"The EX71s go to finishing school"4.0 starson by Robin Michael
Pros: Muscular bass, commendable mid- and high-range definition
Cons: Cords still as thin as the 71s, which might translate into a longevity issue
Summary: I've always admired the EX90LP's older, less expensive sibling, the EX71s; they are the budget-priced street tough. Sure, their mid-range is muddy, their treble indistinct (but at least present). But they do deliver the beat, the heart, of music, the thing that makes you want to tap your toes, swivel your hips, and dive into and by golly feel the music.
Now along come the twice-the-price EX90LPs, and dang if they don't sound like the EX71s all growed up.
Oh, they still have the fire-in-the-belly of the 71s, that bassy goodness that grips you the by the lapels and compels you to shake various body parts. But the 90s offer something more refined, suggested merely by their look, what with their fancy brushed-aluminum finish that defies the generic divide of all-black vs. iPod-friendly all-white plastic. Pop these babies in your ears, set the EQ to the fabulous v-shape of the "rock" option, and behold a clarity nearly on par with the similarly-priced Shure E2c model matched with a warmth, indeed a spiciness, the competition simply does not touch. Compared to the 71s, the mid-range stand tall, and the trebles don't mind if they develop a bit of an attitude (I like a nice veritable shower of treble, but for those not so inclined, simply tweaking the EQ of the sound source puts a lid on these phone's brights.)
How good sounding are these canalphones? Well, if you told me you were going to use these not as just your travel phones, but as your primary phones for use at home as well as on the road, and I'd be hard pressed to argue the choice.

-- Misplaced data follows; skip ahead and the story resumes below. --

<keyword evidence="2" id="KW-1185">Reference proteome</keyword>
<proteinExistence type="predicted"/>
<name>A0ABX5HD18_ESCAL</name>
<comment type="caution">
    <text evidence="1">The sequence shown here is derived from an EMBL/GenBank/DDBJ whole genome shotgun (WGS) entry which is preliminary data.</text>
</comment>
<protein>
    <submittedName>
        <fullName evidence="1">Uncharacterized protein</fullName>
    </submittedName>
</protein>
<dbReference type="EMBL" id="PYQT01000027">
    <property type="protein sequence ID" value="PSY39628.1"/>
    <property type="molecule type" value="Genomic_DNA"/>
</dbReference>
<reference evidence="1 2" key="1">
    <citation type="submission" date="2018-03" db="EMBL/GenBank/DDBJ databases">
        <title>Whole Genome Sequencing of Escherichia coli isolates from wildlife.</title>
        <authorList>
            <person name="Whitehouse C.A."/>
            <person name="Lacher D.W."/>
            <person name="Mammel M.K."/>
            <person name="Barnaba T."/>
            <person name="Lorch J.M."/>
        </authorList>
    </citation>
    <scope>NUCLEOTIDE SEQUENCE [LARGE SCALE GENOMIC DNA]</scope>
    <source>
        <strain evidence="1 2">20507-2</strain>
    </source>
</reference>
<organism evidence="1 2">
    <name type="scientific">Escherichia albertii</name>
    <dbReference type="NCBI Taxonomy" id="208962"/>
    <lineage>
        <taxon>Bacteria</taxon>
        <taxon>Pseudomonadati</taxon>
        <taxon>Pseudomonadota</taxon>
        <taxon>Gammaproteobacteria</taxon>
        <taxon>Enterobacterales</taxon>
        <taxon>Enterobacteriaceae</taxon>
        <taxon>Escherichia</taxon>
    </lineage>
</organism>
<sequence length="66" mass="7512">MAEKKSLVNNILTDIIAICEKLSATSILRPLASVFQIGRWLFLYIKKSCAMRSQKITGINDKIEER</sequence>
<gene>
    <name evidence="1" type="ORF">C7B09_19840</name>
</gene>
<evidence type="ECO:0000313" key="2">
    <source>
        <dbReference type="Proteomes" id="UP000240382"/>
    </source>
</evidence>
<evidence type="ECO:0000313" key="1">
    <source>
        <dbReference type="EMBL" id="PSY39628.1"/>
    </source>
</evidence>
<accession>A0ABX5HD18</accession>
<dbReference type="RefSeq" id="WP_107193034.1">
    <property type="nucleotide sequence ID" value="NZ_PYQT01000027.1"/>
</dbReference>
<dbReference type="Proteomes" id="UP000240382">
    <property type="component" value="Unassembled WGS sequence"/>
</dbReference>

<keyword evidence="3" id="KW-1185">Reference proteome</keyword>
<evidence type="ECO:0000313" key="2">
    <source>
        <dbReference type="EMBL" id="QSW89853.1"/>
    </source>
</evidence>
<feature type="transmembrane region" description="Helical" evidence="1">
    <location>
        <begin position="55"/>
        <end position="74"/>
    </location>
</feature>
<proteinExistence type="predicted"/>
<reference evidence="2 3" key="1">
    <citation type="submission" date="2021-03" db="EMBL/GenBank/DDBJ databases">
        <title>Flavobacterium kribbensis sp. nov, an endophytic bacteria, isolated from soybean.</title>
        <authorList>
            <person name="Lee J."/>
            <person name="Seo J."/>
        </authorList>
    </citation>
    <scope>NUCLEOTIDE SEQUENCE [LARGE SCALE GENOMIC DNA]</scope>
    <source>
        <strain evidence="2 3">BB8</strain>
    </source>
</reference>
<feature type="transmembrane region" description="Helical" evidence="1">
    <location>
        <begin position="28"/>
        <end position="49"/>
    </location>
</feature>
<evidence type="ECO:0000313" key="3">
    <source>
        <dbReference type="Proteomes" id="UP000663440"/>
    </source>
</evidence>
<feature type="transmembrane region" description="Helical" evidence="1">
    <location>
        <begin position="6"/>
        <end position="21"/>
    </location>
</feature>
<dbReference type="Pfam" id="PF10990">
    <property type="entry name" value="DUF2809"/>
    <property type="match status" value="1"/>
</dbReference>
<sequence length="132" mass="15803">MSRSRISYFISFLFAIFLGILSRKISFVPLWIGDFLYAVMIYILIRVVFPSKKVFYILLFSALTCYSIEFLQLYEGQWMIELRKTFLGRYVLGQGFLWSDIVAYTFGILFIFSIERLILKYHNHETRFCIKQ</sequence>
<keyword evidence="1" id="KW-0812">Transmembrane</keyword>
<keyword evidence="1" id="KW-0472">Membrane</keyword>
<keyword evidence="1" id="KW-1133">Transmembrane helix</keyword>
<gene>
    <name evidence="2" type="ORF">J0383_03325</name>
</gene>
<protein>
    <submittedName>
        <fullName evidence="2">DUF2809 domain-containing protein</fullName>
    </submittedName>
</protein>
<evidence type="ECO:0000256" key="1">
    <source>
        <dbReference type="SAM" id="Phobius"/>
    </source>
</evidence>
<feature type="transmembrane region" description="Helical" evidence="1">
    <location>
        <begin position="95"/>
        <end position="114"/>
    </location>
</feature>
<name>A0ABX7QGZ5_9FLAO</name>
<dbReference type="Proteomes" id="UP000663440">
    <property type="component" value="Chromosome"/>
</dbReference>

Sound was not the only thing Sony worked on when it deigned to take the 71s to the next level. Most notably, the 90s, although they are designed to fit snuggly in the ear, sport a 90-degree angle between the portion that goes into one's ears and each bud's primary housing, which housing would appear, upon close inspection, to have a venting that allows air and sound to pass between the housing and the canal tube. Although this reduces somewhat the ability of the 90s to block out external sound, methinks Sony sought to find a balance between noise-blocking ability and thus reducing the “feedback” one can get from unvented canalfphones when one partakes of such rigorous activities as, say, walking on pavement or chewing gum. It’s a move of which I wholeheartedly approve; these are the first canalphones I’ve tried that allow me to both block out surrounding traffic noise *and* go for a run without having the amplified sounds of my footfalls struggling with the music for sonic supremacy.
Sony has also eliminated the either-too-short-or-too-long conundrum of the 71’s mini-cord coupled with an extension cord; the 90s feature a single cord whose length is just right. Sony does, though, appear to have dug in its heels on the asymmetrical cord length between the left and right buds, the cords’ design being meant to be worn behind one’s head. While some have decried this arrangement, it’s never bothered me, and in fact I like being able to so easily discern which side is which, regardless of the lighting.
Another carryover from the 71s is the thickness of the cord. While I haven’t had a problem with the cords of my 71s wearing prematurely, others have noted just such an occurrence. Big of a disappointment as the Shure E2c’s were to me, I do recall being impressed with the feeling of durability the Shure’s cord’s vine-like thickness.
All in all, the 90s deserve a most serious look from those searching for the listening privacy of canalphones paired with all-range clarity and a booty-movin’ bass without spending more than a C-note plus tax.